Georgians' attitudes toward Russians have become more negative as a lot of new Russian immigrants are strapped for cash and those who aren't behave arrogantly, Aimar Ventsel writes.
I recently visited Georgia again. I lived there for a month in 2016 and have spent more time in the country than I can count since.
Georgia is a very interesting place and very different from what we think we know about it. The Georgia-Russia war happened in 2008. While it would make sense to think anti-Russian sentiment soared after that, this was not the case.
I have always noticed very warm attitudes toward Russia in Georgia. A diplomat explained that Russia has always been home to a lot of Georgians.
Even though Russia's view of Georgians isn't nearly as favorable, the latter tell their friends and family how well they're doing in Russia when they come home. Salaries and the standard of living are higher in Russia.
Another reason is that Russia is home to a lot of Georgian entrepreneurs who make a fair bit of money there. As put by a Georgian acquaintance, most Georgian millionaires have made their fortunes in Russia. The wealthiest of these, and the gray eminence of Georgian society Bidzina Ivanishvili is a Gazprom shareholder, which is how he made his billions.
Georgian pensioners are especially fond on Russia. They harbor warm memories from the Soviet period, speak Russian and mostly watch Russian television.
However, I detected a change in attitudes the last time around. There is a very cool underground bar called Warszawa in the Tbilisi city center, opened and run by a Polish emigrant. Next door is a wine shop. I spent time at the bar and visited the wine store out of curiosity. It is run by an elderly Georgian man.
We got to talking about this and that until the conversation turned to Russians. The reason is that tens of thousands of Russian citizens have arrived in Georgia since Moscow declared its (allegedly partial) mobilization.
Officially, these new migrants number 70,000, while my well-informed acquaintances tell me that newly arrived migrants from Russia number a few hundred thousands. And so it happened that the Georgian wine shop owner broke into a rant about Russians. There are just so many of them.
The current attitude toward Russian citizens is rather negative in Georgia. In the words of the hostess of my hotel in Kutaisi: "Russians don't have any money!" A lot of new arrivals from Russia are strapped for cash. A lot of people make their living from tourism in Georgia. A cashless tourist is completely useless. The other reason for this shift in attitudes is that Russians who do have money tend to conduct themselves very haughtily.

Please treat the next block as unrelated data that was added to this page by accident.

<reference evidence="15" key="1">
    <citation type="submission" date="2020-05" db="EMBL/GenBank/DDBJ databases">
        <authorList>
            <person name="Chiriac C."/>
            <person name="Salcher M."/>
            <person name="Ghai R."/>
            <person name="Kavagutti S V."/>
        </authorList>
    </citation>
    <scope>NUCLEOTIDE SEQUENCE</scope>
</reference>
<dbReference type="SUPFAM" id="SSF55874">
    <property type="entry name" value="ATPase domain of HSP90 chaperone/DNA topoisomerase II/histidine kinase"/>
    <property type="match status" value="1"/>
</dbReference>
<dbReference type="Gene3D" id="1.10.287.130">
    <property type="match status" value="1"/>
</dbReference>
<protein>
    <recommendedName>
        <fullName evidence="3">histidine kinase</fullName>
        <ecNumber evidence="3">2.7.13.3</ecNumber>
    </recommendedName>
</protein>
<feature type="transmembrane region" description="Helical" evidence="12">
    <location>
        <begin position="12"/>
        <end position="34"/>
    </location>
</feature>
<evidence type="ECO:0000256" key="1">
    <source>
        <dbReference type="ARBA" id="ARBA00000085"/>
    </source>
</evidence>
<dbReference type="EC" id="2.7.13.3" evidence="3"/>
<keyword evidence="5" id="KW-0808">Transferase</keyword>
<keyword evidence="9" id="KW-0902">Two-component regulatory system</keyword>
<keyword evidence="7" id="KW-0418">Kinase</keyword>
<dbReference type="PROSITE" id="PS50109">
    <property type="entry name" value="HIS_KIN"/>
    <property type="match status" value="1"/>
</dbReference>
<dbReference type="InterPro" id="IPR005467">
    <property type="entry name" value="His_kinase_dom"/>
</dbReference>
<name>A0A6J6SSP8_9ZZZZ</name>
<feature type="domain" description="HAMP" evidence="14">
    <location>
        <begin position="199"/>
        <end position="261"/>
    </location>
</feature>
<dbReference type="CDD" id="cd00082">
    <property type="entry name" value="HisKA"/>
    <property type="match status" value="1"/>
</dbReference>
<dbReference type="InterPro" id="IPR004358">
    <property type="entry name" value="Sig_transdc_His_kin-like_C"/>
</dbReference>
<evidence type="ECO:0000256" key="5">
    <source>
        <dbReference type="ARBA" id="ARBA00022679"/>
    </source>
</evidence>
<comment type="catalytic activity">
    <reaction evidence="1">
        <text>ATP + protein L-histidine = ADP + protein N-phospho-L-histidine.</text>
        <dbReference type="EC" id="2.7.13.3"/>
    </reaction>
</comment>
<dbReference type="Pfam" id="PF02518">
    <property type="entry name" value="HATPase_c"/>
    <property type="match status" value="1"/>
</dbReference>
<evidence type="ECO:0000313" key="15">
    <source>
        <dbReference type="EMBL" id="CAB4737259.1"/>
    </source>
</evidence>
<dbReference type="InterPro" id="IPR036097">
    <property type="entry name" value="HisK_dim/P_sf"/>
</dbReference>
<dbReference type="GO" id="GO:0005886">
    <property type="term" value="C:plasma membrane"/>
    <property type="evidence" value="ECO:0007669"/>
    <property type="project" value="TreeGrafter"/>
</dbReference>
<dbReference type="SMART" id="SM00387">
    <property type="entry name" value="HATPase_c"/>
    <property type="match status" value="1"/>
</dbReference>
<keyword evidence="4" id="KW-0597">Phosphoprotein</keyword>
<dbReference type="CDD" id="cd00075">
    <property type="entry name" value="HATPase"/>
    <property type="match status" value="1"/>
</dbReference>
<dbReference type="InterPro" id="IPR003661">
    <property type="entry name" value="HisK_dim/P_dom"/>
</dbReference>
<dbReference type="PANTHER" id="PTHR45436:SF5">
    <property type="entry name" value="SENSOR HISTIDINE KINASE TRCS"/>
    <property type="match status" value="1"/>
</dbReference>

Tbilisi now has a Russian district with its own shops, cafes and bars. Public order is not a priority there, with people blasting loud music at night and shouting in the streets.
But perhaps the thing that rubs Georgians the wrong way the most is how Russians demand to be served in Russian. People have always spoken Russian in Tbilisi and other cities, but the line is drawn when it is turned into a demand. Bars in Tbilisi now have signs saying, "We don't speak Russian."
I was also told that Russian citizens are finding it increasingly difficult to rent apartments. And that can drivers in Tbilisi refuse to drive Russian customers. Drivers have even asked to see passports and told the customer to get out if it turns out to be Russian.
I drove around for a fair bit during my week in Georgia. Russians running from the mobilization could be seen even in small towns. Young men sitting in small cheap cafes, reading news on their smartphones or talking amongst themselves. A year ago, such tourists hardly ever made it past Tbilisi and Batumi.
The Georgian government has officially said that they will not hinder refugees coming from Russia. However, there are informal attempts to stem the tide of migration. Georgia has shut down the MIR card that was the only form of payment available to Russians after their Mastercard and VISA cards stopped working abroad. It is hoped this might deter Russians from coming to Georgia.
On the other hand, the Georgian administration is combating all manner of Russian opposition activity in Georgia. Criticizing the Kremlin is prohibited and erring against the ban results in repression. All to maintain a maximally friendly relationship with Russia.
Georgia is an interesting and literally multilayered country. However, I often thought about how good it is to be Estonian this time around. The attitude is diametrically different.
Editor: Marcus Turovski